You are suffering from some of those symptoms but how would you know if it is sciatica or not? 

What is Sciatica?

Sciatica is not as common as we would think. It affects between 1 to 5% of the UK population at least once in their lifetime. Sciatica is described as pain and symptoms in the areas distributed by the sciatic nerve.This commonly happens in the buttock and the back and side of the thigh and leg. Sciatica can be often associated with lower back pain since some conditions that can cause sciatica include a disc bulge in the spine or a disc herniation or bone formation compressing the sciatic nerve. The piriformis syndrome is a type of sciatica where the nerve compression is in the buttock and not around the spine. Symptoms of sciatica tend to be worse when moving, overall bending the spine forward, sneezing or coughing. Instead, it improves with spinal extension (sphynx or cobra pose). The pain can be shooting down or electric. Tingling, numbness and pins and needles are possible along the course of the sciatic nerve. Considering the inner structure of the nerve, the pain or the neurological symptoms should be linear without skipping one area. For example the pain can shoot from the buttock to the foot but cannot skip the calf or the hamstrings. If this is the case, probably the root cause is only a peripheral nerve entrapment or combination of them.

Emotionally the sciatic pain can be related to feeling hurt, abandoned, betrayed.

What is Piriformis syndrome?

Piriformis syndrome is an uncommon disorder affecting the sciatic nerve. The piriformis muscle is located in the buttock region and externally rotates the hip. Symptoms of piriformis syndrome can be very similar to the symptoms of sciatica since it generates a similar nerve compression. Those can include pain in the buttock region which can travel in an electric or burning pain, more often very dull, eventually shooting down the back of the leg. Sometimes piriformis syndrome can also cause numbness or tingling along the course of the sciatic nerve in the buttock or the back of the leg and thigh.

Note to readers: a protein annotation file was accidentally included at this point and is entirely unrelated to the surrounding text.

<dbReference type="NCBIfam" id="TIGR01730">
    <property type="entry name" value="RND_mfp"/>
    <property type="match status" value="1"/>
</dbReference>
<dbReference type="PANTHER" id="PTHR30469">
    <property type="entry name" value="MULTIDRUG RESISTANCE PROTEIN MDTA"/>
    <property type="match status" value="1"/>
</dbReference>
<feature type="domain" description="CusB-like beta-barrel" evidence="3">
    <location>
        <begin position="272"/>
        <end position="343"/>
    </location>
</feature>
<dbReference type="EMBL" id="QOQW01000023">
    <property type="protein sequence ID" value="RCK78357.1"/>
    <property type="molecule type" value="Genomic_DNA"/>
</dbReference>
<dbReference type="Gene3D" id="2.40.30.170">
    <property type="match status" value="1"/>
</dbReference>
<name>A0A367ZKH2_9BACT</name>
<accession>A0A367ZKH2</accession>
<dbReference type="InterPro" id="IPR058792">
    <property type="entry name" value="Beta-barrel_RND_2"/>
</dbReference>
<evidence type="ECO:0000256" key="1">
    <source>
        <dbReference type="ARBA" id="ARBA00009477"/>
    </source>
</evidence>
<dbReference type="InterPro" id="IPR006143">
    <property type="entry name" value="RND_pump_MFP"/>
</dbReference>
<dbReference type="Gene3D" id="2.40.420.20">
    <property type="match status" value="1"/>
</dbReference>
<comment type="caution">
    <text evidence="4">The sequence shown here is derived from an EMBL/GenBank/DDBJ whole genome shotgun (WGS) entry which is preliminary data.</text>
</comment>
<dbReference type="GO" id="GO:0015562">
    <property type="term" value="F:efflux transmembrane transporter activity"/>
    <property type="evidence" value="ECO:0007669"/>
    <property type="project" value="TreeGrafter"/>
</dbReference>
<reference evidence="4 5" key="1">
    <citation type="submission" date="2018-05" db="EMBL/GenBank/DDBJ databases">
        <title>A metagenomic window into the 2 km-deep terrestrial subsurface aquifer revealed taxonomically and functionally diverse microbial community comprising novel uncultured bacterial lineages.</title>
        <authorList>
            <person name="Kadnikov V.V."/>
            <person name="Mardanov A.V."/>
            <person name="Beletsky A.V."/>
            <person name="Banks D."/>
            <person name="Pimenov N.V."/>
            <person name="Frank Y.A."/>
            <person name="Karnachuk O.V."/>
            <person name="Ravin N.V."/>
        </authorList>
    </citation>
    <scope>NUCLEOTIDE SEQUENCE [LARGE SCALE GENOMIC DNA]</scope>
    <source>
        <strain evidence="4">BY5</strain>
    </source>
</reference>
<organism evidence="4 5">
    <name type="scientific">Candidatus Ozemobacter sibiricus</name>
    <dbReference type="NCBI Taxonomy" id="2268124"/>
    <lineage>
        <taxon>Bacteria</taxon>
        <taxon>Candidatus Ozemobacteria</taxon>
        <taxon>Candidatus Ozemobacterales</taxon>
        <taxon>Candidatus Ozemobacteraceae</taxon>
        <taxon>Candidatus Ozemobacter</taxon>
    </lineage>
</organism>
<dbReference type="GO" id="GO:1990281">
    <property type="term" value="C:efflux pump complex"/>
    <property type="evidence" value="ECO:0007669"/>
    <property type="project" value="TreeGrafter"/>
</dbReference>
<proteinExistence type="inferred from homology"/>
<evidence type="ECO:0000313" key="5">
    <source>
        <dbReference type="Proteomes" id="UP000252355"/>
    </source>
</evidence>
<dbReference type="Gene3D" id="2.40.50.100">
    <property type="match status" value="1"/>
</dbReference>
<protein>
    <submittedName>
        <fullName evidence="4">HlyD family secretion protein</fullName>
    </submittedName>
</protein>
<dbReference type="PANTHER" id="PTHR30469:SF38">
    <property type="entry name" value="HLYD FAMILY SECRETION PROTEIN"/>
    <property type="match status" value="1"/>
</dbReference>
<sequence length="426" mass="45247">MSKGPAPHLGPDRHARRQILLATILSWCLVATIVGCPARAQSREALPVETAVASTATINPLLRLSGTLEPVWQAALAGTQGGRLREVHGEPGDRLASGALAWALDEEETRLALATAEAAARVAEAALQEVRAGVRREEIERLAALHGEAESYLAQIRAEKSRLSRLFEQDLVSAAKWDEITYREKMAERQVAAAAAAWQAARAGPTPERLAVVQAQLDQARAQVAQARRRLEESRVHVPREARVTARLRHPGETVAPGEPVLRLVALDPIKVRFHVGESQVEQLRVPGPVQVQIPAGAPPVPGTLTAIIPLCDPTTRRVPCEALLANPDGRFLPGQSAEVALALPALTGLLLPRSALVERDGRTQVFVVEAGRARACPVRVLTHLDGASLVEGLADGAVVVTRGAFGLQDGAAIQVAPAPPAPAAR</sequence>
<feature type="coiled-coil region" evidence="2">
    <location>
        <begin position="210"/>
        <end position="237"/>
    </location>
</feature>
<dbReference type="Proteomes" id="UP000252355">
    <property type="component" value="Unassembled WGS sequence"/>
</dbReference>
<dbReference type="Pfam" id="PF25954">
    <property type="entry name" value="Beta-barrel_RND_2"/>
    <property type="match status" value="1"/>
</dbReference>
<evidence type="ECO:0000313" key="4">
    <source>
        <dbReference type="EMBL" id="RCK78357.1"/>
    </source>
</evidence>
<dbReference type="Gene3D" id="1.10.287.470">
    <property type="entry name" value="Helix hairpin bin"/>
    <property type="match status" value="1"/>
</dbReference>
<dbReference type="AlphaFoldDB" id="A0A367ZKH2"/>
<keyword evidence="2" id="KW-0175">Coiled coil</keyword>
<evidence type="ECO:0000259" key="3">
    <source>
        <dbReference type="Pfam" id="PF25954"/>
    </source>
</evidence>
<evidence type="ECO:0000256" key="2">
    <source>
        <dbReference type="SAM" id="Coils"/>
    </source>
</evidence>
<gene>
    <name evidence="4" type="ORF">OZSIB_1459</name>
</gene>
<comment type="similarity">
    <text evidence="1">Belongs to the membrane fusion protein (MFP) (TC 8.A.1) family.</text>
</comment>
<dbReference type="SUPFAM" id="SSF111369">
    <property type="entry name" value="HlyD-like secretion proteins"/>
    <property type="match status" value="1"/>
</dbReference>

Piriformis syndrome arises when the piriformis muscle is irritated, inflamed or too tight. This can be a result from an injury or sitting for long periods of time and this will affect the sciatic nerve running just beneath it. Statistically 30% of people have the sciatic nerve that runs directly through the piriformis and will get irritated and compressed when the muscle is being used or if restricted. Typical causes of restriction can be an imbalance between hip internal and external rotators with the seconds too strong or an imbalance in the gluteus recruitment with a flat and weak gluteus maximus so that the gluteus medius, minimus and piriformis have to compensate, getting very tight, short and fatigued. It is very common the triad of muscle weakness in the gluteus (buttocks), quadriceps and abdominal/lumbar (core) muscles.

Emotionally the piriformis syndrome is related to feeling in charge of too many or sudden responsibilities like taking care of a relative with dementia or if suddenly the partner passes away leaving alone the person that then has to face the mortgage or a business, the daily routine and raising the children. Also sudden financial issues or commitments can be the root cause behind the biomechanics.